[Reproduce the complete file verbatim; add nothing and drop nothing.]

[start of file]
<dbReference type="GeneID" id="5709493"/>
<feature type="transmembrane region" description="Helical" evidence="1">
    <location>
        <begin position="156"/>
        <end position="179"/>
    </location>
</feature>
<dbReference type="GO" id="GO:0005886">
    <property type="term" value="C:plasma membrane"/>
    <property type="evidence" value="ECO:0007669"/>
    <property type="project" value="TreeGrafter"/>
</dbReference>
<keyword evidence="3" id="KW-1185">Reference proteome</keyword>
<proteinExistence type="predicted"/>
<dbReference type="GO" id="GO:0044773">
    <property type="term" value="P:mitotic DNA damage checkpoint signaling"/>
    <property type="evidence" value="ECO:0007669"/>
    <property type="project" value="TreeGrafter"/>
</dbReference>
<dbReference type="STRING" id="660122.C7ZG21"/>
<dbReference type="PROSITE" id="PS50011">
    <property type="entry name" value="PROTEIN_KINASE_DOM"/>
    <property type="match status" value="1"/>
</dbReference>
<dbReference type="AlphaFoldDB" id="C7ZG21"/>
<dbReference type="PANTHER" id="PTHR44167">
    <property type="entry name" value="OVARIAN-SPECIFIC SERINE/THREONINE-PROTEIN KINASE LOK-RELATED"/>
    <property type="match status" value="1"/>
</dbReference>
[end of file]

<dbReference type="GeneID" id="5709493"/>
<feature type="transmembrane region" description="Helical" evidence="1">
    <location>
        <begin position="156"/>
        <end position="179"/>
    </location>
</feature>
<dbReference type="GO" id="GO:0005886">
    <property type="term" value="C:plasma membrane"/>
    <property type="evidence" value="ECO:0007669"/>
    <property type="project" value="TreeGrafter"/>
</dbReference>
<keyword evidence="3" id="KW-1185">Reference proteome</keyword>
<proteinExistence type="predicted"/>
<dbReference type="GO" id="GO:0044773">
    <property type="term" value="P:mitotic DNA damage checkpoint signaling"/>
    <property type="evidence" value="ECO:0007669"/>
    <property type="project" value="TreeGrafter"/>
</dbReference>
<dbReference type="STRING" id="660122.C7ZG21"/>
<dbReference type="PROSITE" id="PS50011">
    <property type="entry name" value="PROTEIN_KINASE_DOM"/>
    <property type="match status" value="1"/>
</dbReference>
<dbReference type="AlphaFoldDB" id="C7ZG21"/>
<dbReference type="PANTHER" id="PTHR44167">
    <property type="entry name" value="OVARIAN-SPECIFIC SERINE/THREONINE-PROTEIN KINASE LOK-RELATED"/>
    <property type="match status" value="1"/>
</dbReference>